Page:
Press Release

Tallinn University Summer School will be held virtually for the first time

Tallinn Summer School is celebrating its 15th birthday this year. Just as this year has been a little special for all of us, so too will the summer school diverge from the norm, presenting itself in a new format. Starting on Sunday, 12 July, the three-week summer school will be held virtually and offer courses to over a hundred participants from 30 countries.

summer school

This year, Tallinn Summer School will be held in a reduced format. There will be eight courses, which is three times less than usual. The longest of them will last two weeks. Participants will be able to learn how to write and illustrate comic books, how to use robots for learning and how to understand social entrepreneurship. As per tradition, Estonian language classes will also be taught.

There are around 120 participants in Tallinn Summer School. They represent 29 countries. The majority of participants are from Estonia, Russia, Germany and Hong-Kong. They are mostly university students.

Tallinn University’s Tallinn Summer and Winter School Project Manager Birgit Kirsimägi notes that a virtual summer school is a new experience for everyone, and the decision to go virtual was only made after communicating at length with colleagues from other European Member States.

"Most of them also decided in favour of virtual summer schools," says Kirsimägi, "and that gave us the courage to follow the same path. We also asked the opinion of those who have registered for the summer school, and they gave us hope that there would be demand for online courses." She adds that virtual summer schools will also be held in Norway, Germany, Hungary and the Netherlands.

Online courses will take place in real time. Most teachers use the Zoom environment, which they have been using during the spring quarantine. This allows students to actively participate in the course and perform group tasks. One course, ‘Educational Robotics in Preschool and Primary Education’ will welcome foreign students who have stayed in Estonia for the summer, and half of those Estonian participants who have a background in preschool education will attend Tallinn University's EDUSPACE laboratory. In addition, participants from many foreign countries can also take the courses via Zoom.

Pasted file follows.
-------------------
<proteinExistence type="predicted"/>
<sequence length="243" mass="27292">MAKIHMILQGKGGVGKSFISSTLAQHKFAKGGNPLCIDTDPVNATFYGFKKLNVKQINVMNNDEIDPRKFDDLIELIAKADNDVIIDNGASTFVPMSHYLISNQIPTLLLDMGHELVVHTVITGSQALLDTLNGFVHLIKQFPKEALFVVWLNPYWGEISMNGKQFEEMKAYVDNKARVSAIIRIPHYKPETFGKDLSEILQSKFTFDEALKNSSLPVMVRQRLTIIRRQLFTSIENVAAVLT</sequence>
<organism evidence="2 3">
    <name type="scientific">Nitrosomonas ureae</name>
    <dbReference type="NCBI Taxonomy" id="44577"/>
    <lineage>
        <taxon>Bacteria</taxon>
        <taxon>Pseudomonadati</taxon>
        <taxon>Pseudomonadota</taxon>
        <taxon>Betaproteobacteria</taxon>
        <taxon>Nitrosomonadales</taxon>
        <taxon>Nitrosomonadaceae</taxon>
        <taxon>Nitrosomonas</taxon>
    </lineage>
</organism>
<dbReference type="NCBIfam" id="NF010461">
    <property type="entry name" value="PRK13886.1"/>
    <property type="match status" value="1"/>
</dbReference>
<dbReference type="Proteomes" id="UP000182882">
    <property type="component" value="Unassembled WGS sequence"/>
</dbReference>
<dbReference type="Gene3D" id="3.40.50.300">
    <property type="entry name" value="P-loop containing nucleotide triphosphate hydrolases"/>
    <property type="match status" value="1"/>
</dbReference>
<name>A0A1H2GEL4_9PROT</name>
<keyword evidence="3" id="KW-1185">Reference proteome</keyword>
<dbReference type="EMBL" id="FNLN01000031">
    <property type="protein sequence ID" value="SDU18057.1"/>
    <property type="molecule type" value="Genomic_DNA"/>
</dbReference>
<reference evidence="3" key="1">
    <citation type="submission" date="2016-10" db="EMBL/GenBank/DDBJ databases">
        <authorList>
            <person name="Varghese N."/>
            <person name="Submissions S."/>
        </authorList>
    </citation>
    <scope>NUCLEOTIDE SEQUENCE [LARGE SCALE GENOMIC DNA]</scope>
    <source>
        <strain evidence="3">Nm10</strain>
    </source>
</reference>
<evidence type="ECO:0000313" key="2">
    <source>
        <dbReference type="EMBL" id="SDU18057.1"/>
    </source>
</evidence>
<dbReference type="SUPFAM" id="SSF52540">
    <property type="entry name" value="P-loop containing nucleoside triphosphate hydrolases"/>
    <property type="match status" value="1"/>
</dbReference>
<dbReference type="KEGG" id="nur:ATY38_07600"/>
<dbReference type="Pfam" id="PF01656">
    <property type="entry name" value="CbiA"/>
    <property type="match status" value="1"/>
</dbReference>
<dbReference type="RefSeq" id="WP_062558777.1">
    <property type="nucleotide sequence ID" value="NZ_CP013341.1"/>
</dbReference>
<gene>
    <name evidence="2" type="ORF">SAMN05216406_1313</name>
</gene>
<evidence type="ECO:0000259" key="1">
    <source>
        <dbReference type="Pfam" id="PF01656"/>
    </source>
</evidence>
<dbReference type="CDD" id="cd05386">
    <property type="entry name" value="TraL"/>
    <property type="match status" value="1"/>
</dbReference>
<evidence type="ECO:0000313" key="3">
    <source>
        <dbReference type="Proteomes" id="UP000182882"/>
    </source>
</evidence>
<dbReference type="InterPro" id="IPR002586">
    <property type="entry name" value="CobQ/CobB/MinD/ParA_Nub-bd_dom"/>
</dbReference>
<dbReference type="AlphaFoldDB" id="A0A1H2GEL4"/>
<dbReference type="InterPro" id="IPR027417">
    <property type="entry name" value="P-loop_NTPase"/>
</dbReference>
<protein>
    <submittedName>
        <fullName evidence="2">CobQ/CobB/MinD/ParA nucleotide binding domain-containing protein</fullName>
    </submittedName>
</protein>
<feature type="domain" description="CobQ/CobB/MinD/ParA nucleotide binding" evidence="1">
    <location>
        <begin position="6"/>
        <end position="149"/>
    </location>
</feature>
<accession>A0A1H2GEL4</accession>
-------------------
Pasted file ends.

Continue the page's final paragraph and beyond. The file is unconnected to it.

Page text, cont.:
According to one of the course organisers, Tallinn University's Early-Stage Researcher for the School of Educational Sciences, Janika Leoste, combined learning – where some students are physically present in the laboratory and others are learning in their homes through electronic devices – will make it difficult to integrate distance learners into a common learning space and make them feel like part of a team with other students. To achieve the feeling of teamwork, the team leading the course will rely on good camera work and group projects with plenty of feedback.

"What makes this course especially interesting," says Leoste, "is that in order to test the playful activities created for the robots by students, children in both Estonia and Spain will come to the labs. This is our first time using this format, and we are eagerly awaiting its results."

Birgit Kirsimägi confirms that selecting a suitable time was an important part of planning the courses. Since most of the students are from Europe and Asia, a time convenient for them was chosen – morning for Europe and evening for Asia. It is inevitable that no single time will be suitable for everyone around the world, so the few participants from the USA will have to study in the middle of the night.

In addition to coursework, Tallinn Summer School also offers online gatherings, where participants can take part in quizzes and get to know each other.

Tallinn Summer School will not take place in its usual capacity due to the global coronavirus pandemic. In 2019, the summer school had 25 courses and 430 participants. When planning the summer school's 15th jubilee, the expected number of participants was around 400. According to Kirsimägi, many interested parties decided not to attend the summer school because in addition to courses, the culture programme and communication with other participants are integral parts of the summer school. Luckily, however, there were also those who agreed to participate online. "We hope that next summer we can celebrate our jubilee with more grandeur," says Birgit Kirsimägi.

Tallinn Summer School takes place from 12 – 31 July. All courses are held in English. Courses that start on 20 or 27 July are still accepting participants. Additional information and all courses